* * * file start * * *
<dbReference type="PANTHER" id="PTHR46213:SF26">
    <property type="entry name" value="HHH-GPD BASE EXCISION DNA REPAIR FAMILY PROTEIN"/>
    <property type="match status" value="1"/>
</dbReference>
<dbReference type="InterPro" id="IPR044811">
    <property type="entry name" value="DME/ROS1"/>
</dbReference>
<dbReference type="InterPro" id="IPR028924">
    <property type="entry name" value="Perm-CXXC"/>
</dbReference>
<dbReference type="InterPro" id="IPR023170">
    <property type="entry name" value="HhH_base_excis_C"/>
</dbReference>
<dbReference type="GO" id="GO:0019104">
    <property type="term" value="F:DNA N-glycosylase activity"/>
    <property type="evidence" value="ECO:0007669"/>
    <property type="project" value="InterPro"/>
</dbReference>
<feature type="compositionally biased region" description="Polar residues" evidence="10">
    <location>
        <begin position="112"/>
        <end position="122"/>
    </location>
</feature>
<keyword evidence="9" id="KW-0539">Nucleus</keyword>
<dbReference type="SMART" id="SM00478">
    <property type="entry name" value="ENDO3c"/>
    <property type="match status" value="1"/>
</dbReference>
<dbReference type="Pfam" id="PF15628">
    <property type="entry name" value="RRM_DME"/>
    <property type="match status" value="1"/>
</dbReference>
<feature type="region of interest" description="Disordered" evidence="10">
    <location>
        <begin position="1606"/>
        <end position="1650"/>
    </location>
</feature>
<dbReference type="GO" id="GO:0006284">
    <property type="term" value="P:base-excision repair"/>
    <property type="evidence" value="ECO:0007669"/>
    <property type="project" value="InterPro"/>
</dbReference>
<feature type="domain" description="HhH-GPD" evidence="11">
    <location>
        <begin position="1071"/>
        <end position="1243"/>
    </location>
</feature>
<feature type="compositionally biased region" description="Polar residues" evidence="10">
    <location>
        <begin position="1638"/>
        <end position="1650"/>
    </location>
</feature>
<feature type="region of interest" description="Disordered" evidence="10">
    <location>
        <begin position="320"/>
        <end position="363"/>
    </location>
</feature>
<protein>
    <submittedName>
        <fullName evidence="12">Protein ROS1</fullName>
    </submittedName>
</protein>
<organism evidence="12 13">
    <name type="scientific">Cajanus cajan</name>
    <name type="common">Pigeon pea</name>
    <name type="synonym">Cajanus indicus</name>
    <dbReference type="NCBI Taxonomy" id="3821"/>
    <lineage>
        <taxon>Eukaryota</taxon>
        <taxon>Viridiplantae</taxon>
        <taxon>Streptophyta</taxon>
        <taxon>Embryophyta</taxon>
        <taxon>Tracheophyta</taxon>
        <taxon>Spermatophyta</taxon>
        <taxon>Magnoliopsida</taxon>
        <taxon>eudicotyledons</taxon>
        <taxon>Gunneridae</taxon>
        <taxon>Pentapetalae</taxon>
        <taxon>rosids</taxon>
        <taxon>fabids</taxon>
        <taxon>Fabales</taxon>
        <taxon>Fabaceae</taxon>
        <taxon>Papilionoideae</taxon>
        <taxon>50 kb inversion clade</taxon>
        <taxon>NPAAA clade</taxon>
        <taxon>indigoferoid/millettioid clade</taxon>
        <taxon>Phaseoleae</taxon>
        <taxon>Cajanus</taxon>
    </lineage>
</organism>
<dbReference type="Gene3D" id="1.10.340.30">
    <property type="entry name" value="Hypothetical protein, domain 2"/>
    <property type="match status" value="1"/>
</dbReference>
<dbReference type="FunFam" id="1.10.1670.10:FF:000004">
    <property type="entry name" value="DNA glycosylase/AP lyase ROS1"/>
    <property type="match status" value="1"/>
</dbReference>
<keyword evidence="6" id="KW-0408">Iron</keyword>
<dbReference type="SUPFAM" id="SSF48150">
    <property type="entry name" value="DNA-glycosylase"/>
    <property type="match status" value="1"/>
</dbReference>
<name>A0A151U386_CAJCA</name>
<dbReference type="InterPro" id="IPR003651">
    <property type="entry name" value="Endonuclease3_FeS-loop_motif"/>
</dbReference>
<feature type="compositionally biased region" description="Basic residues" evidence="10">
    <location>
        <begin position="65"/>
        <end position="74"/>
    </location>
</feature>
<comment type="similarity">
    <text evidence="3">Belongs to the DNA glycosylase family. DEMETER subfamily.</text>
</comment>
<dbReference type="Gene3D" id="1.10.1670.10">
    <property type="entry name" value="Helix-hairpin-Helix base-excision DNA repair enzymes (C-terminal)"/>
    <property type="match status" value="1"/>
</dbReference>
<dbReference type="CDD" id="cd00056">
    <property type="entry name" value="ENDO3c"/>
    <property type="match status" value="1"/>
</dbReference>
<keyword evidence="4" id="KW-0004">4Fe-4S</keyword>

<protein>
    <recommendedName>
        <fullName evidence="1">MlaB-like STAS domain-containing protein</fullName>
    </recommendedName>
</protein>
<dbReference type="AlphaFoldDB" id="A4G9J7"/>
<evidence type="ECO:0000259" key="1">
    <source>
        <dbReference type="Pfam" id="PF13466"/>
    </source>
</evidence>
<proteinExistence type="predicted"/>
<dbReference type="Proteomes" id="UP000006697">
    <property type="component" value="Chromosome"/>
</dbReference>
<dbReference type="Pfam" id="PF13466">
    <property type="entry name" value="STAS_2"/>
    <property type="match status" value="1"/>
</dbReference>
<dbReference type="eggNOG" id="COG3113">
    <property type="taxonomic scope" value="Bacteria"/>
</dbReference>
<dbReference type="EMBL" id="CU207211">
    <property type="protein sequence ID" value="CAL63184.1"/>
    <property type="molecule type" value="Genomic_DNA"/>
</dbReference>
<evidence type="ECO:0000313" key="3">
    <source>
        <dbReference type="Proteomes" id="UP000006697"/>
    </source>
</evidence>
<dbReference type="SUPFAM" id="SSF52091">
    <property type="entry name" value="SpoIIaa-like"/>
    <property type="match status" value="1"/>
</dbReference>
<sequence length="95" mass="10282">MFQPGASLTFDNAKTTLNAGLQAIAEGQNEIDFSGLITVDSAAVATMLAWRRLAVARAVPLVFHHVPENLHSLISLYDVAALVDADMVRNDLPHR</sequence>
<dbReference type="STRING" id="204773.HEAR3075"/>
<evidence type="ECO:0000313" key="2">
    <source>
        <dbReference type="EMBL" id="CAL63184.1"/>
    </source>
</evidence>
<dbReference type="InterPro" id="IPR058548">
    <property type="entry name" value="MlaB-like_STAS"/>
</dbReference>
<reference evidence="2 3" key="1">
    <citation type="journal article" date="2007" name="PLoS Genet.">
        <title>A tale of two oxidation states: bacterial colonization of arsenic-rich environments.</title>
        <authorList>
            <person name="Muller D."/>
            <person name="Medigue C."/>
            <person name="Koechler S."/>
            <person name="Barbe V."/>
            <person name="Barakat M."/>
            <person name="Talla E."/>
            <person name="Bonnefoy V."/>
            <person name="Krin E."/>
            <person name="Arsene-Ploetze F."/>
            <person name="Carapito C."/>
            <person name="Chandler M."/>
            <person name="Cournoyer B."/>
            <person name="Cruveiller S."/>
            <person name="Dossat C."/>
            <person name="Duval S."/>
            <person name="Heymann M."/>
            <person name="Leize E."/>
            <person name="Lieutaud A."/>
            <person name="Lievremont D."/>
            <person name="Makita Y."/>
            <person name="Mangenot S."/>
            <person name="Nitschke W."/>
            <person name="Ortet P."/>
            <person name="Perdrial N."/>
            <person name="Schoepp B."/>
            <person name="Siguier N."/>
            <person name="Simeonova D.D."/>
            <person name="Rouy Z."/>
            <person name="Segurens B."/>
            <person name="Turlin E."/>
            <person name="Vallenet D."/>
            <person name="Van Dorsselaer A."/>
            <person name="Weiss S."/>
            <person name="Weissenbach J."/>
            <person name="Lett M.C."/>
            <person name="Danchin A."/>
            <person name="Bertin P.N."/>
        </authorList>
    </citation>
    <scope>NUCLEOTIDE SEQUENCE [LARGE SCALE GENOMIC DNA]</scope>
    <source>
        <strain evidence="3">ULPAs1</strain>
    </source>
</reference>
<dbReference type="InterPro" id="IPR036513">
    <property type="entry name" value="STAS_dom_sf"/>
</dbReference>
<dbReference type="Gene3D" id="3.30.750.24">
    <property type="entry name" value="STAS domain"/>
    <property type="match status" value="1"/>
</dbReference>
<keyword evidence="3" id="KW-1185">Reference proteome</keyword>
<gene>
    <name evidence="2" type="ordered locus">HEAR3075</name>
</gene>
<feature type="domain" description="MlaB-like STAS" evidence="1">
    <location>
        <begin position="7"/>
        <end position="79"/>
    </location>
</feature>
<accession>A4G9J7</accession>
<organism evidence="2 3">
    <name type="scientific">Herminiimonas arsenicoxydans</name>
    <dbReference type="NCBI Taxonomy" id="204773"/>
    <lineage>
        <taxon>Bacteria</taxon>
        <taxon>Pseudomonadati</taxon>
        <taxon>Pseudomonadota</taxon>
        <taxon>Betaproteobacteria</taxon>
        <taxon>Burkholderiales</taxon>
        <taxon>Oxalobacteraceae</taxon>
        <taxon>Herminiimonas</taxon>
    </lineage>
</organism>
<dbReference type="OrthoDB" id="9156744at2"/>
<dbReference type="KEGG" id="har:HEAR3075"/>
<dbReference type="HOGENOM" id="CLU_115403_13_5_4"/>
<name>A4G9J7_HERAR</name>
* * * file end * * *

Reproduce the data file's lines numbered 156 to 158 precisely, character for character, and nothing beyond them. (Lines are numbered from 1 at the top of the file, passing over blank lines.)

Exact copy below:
</dbReference>
<evidence type="ECO:0000313" key="3">
    <source>